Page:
Edward Kennedy Ellington was born 116 years ago today, April 29, 1899, in Washington D.C. Over his career of over five decades, Ellington excelled as a composer, orchestra leader and pianist.
Both of his parents played the piano and the young Ellington started piano lessons at the age of seven. Born into a middle-class African-American family, his mother ensured that her son learned good manners, taught him to live a dignified, elegant life. His nickname of Duke was given to him quite early due to his manners and grace. Ellington wrote his first piece “Soda Fountain Rag” while working as soda jerk at the Poodle Dog Cafe in 1914. His interest in the piano left the classical world and moved to the jazz and ragtime. Even when offered a scholarship to the Pratt Institute to study art, he chose to focus on his music. In 1917 he formed his first group and played society dates and embassy parties in Washington.
He and his drummer, Sonny Greer, moved to New York and Harlem and began the hard job of getting noticed in the larger city. There were setbacks, but he persevered and by 1924 was leading his own group and making records. In 1926, he began his relationship with the agent Irving Mills, which gave him even more recording opportunities. By 1927, his group became the house band for the Cotton Club, which also meant a weekly radio broadcast, further cementing his stature. From then into the 1930s, he was composing some of his greatest works, including “It Don’t Mean A Thing (If It Ain’t Got That Swing),” “Sophisticated Lady,” “Solitude” and “Mood Indigo.”
In 1941, he met Billy Strayhorn and hired him immediately. Strayhorn composed some of Ellington’s great recordings including “Take the A Train” and “Chelsea Bridge.” The two men worked together until Strayhorn’s death in 1967. Ellington faced the challenges of all the big bands from the 1930s and 40s: the economics of keeping a large band running combined with the inevitable changes in music tastes spelled doom to most of the big bands; even Benny Goodman had to shut his down. Ellington managed to keep his group intact until his death, when it was taken over by his son Mercer.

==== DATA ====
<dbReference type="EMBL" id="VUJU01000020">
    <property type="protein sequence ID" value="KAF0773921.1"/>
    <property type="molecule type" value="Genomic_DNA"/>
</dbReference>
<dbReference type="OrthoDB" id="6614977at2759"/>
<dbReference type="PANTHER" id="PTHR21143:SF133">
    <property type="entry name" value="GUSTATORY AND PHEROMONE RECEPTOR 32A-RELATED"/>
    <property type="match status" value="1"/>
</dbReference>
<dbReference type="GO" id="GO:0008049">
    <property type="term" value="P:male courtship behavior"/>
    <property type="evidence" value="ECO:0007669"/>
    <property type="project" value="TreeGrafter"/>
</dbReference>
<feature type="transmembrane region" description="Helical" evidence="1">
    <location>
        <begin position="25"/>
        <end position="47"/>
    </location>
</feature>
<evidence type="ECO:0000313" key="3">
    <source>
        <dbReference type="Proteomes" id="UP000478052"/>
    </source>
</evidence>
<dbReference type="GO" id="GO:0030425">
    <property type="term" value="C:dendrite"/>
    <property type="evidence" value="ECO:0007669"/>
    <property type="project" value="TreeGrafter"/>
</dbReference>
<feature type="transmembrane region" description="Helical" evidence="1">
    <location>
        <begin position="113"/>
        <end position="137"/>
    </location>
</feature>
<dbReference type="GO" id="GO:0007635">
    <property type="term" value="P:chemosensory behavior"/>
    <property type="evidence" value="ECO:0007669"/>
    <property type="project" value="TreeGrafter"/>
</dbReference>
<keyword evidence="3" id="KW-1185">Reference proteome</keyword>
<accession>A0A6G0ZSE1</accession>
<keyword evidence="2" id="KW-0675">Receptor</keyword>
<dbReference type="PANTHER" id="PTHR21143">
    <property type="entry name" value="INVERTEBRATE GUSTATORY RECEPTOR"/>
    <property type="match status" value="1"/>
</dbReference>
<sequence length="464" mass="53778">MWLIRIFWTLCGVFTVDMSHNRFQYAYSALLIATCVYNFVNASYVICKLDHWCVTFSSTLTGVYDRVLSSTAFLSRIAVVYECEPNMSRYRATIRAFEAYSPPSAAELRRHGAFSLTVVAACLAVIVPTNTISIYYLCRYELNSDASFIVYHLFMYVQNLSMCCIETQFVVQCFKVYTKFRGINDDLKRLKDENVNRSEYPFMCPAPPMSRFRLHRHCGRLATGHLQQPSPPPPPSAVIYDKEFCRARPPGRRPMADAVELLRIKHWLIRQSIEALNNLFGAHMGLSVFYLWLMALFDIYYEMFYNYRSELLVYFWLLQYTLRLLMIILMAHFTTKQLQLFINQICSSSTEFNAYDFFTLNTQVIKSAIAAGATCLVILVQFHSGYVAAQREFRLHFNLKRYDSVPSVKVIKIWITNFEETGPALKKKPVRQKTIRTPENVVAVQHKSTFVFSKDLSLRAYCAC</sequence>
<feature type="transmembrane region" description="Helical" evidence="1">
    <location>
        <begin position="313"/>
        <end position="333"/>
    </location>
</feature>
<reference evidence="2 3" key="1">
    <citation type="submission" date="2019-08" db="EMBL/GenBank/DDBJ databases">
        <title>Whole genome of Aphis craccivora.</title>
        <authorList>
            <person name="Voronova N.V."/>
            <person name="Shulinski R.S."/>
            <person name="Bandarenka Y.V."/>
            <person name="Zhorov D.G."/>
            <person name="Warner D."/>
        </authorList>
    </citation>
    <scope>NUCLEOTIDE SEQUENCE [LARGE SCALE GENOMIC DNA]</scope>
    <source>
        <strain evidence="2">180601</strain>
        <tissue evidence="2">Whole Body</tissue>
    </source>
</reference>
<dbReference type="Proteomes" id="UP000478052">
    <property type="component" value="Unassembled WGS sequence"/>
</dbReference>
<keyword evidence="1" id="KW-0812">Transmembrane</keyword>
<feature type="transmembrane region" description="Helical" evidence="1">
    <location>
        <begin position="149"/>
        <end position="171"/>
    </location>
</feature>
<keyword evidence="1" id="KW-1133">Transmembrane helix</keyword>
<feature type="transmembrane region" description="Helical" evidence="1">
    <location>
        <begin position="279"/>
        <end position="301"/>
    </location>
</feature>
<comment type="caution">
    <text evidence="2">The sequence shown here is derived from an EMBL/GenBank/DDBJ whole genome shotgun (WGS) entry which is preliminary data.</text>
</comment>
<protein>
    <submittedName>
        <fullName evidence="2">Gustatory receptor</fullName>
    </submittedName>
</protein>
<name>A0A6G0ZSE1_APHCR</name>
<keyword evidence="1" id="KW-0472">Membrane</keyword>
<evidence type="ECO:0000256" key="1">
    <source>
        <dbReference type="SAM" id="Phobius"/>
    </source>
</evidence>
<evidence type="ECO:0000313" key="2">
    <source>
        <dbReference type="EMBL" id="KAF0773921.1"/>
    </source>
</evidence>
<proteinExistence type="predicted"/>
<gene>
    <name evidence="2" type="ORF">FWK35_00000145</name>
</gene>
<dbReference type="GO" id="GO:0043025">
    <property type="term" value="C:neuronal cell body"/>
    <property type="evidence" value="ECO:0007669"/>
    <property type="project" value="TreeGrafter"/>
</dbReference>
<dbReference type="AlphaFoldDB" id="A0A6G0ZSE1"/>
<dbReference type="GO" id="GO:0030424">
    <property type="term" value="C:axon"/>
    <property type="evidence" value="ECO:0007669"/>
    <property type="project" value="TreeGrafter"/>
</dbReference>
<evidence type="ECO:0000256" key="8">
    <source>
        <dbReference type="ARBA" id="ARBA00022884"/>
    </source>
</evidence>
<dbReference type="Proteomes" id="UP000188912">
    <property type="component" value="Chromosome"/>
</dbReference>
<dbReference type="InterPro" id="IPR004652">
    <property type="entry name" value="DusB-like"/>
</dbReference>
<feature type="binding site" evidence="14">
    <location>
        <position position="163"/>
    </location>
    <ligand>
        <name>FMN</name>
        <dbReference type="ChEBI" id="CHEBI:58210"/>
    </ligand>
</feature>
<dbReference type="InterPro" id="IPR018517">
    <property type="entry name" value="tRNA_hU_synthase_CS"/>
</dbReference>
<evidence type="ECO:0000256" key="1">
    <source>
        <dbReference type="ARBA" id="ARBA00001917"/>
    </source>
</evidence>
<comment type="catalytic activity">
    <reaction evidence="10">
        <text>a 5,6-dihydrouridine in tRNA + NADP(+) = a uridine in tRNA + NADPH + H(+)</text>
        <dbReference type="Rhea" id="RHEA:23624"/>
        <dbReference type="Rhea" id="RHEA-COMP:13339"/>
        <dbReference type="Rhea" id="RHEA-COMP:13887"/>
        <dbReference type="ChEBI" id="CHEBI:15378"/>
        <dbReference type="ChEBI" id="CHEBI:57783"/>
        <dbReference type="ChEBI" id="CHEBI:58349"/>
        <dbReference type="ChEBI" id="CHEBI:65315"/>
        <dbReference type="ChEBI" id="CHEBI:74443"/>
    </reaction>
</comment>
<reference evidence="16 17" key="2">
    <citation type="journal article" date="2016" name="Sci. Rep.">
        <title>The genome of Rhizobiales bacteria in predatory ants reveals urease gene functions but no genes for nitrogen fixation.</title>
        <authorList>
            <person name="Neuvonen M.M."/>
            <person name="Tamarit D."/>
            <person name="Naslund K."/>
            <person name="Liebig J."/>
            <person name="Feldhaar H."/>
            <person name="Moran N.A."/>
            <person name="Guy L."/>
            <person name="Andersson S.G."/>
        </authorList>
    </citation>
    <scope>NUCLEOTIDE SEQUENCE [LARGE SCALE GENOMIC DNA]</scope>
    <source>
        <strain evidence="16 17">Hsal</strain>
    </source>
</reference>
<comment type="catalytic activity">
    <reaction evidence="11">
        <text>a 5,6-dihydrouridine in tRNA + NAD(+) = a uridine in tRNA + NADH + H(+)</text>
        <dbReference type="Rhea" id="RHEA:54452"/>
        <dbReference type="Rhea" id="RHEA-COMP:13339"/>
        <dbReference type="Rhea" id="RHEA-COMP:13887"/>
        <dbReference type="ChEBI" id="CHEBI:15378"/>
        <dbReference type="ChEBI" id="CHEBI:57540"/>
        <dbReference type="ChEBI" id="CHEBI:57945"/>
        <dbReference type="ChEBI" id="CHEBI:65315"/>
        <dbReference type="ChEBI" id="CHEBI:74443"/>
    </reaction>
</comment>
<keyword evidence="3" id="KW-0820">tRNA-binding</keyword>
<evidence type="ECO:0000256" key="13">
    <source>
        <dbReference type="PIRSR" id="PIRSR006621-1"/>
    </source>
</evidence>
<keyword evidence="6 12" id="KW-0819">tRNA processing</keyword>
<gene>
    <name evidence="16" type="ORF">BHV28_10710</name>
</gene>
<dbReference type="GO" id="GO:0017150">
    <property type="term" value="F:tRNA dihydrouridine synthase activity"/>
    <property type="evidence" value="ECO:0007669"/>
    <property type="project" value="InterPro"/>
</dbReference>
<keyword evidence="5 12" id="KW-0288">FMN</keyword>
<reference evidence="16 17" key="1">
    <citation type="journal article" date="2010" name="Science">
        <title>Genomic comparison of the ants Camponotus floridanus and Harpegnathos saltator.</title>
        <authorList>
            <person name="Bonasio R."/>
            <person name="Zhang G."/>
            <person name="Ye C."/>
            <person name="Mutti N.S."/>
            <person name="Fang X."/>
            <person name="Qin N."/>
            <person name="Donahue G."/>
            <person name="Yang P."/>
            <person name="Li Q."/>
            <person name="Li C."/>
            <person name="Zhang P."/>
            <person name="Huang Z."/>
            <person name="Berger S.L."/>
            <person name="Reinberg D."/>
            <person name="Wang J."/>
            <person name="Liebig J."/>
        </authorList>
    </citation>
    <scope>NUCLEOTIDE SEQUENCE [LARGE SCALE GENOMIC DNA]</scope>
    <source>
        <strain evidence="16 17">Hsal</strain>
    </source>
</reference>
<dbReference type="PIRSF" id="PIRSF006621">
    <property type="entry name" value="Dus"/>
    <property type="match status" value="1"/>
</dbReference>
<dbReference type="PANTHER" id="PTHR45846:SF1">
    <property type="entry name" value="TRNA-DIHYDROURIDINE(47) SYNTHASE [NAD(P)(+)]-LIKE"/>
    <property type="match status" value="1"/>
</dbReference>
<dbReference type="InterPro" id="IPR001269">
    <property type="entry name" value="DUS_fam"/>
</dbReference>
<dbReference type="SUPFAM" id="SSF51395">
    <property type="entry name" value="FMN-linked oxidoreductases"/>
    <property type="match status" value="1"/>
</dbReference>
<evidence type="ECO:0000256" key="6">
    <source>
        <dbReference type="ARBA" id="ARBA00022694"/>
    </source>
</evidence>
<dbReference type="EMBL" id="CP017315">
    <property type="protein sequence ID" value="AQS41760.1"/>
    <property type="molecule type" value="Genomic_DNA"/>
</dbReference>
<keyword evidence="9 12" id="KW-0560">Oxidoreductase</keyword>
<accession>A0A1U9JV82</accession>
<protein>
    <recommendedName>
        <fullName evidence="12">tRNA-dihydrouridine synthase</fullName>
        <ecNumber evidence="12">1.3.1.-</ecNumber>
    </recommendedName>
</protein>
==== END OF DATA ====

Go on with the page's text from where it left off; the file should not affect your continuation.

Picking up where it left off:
In the 1940s, Ellington began to focus on longer-form jazz compositions, such as “Black, Brown and Beige,” which he debuted at Carnegie Hall. He also wrote the scores to musicals and films as well. However, by 1955, he was without a recording label.
That all changed on July 7, 1956 when Ellington appeared at the Newport Jazz Festival and gave one of the greatest live jazz performances ever. He announced that he would play “Diminuendo and Crescendo in Blue,” consisting of two songs he had played since the 1930s, with an “interlude” to be played by Paul Gonsalves on tenor sax. And thus began the greatest 14 minutes jazz ever heard:
This performance boosted Ellington’s career and he continued to tour extensively, both in the US and overseas. In 1965, he premiered the first of his Sacred Concerts, with others following in 1968 and 1973.
Duke Ellington died from lung cancer on May 24, 1974, just a few weeks before his 75th birthday.
The Year of Tony Bennett acknowledges the great Duke Ellington often, but especially today, on the day of his birth. We sign off with Tony Bennett singing one of Ellington’s songs: “Solitude” from Bennet’s 1962 performance at Carnegie Hall.